Russell Branzell on the financial case--or lack thereof--for coordinated care

By Gienna Shaw

Is there a compelling business case for providers to coordinate care with other organizations? Farzad Mostashari, former National Coordinator for Health IT, posed that question to CHIME CEO Russell Branzell (pictured) in a session at the group's annual fall conference last week.  

"I think the answer's 'no' right now," Branzell said.

"Most of our hospitals would argue that they still work within a confined patient population," he said, adding that most health information exchange is internal. "The challenge there is whether there's value. And what we're hearing is not for the hundreds of thousands of dollars or millions of dollars being paid by our members."

Mostashari agreed. "Sometimes free is too costly if you don't have a business incentive--or maybe a perverse incentive--to coordinate care."

There are two issues, Mostashari said. One is whether HIEs are providing services at a reasonable cost and the second is whether the hospitals have an incentive to coordinate care and share information. But "you can't blame the HIEs for not having a business case if there's no business case for care coordination," he added.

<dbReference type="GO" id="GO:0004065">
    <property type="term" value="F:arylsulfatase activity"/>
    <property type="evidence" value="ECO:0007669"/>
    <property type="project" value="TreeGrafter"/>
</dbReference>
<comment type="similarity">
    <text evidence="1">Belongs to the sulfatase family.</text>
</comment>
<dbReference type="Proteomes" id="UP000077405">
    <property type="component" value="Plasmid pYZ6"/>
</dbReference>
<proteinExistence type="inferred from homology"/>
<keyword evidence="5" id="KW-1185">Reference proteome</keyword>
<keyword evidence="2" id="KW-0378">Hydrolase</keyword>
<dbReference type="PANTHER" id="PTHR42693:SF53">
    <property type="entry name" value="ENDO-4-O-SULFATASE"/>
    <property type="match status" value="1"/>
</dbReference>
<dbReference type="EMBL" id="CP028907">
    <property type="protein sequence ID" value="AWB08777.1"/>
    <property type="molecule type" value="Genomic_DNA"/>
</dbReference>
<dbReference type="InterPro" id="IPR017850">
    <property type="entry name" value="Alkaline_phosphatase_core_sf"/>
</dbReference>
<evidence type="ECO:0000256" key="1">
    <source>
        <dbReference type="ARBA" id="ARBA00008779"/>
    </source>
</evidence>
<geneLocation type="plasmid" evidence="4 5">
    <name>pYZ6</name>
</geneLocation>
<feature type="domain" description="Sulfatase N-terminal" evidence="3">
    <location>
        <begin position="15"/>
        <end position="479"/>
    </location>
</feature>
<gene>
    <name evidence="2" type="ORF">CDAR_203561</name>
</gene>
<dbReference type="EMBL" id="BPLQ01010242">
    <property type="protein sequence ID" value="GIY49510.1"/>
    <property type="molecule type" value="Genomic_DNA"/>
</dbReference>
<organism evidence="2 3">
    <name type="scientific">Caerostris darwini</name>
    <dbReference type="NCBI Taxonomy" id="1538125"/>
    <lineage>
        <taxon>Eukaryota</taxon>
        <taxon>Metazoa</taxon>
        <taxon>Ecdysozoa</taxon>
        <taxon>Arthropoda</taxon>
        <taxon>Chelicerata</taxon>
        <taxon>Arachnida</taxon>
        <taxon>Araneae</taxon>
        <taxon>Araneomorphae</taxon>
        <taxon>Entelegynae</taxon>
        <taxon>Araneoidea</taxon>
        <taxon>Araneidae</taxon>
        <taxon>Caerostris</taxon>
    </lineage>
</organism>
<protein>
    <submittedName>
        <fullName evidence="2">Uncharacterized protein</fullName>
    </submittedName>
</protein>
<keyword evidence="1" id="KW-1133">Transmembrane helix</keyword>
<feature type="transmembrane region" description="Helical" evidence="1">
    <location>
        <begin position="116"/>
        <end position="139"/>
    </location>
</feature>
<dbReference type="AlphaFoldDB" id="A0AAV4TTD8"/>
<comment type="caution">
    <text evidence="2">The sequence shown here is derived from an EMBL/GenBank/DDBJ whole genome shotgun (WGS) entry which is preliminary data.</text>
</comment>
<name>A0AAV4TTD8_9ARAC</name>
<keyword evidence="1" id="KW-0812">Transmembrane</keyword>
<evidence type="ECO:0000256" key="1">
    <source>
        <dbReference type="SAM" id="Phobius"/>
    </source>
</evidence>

"[I'll] let you in on a big secret," Mostashari continued. "The policy intent of CMS is 100 percent to do whatever it takes to change your business incentives so that coordinating care for the patient is profitable to you and not coordinating care will be unprofitable."

Hospitals and health systems should plan their budget based on the fact that readmission and other penalties are going to increase, and that there will be incentives for accountable care and lowering cost of care. 

Mostashari made similar remarks about the financial disincentives for practicing preventative medicine, as FierceHealthIT previously reported. Although coordinated care supports the common value of making people better, it runs counter to every other force, including the bottom line.

"So we may have a fantastic ability to reduce unnecessary asthma hospitalizations and if the hospital loses money doing the right thing, it can't survive," he said.

Russell Branzell on the financial case--or lack thereof--for coordinated care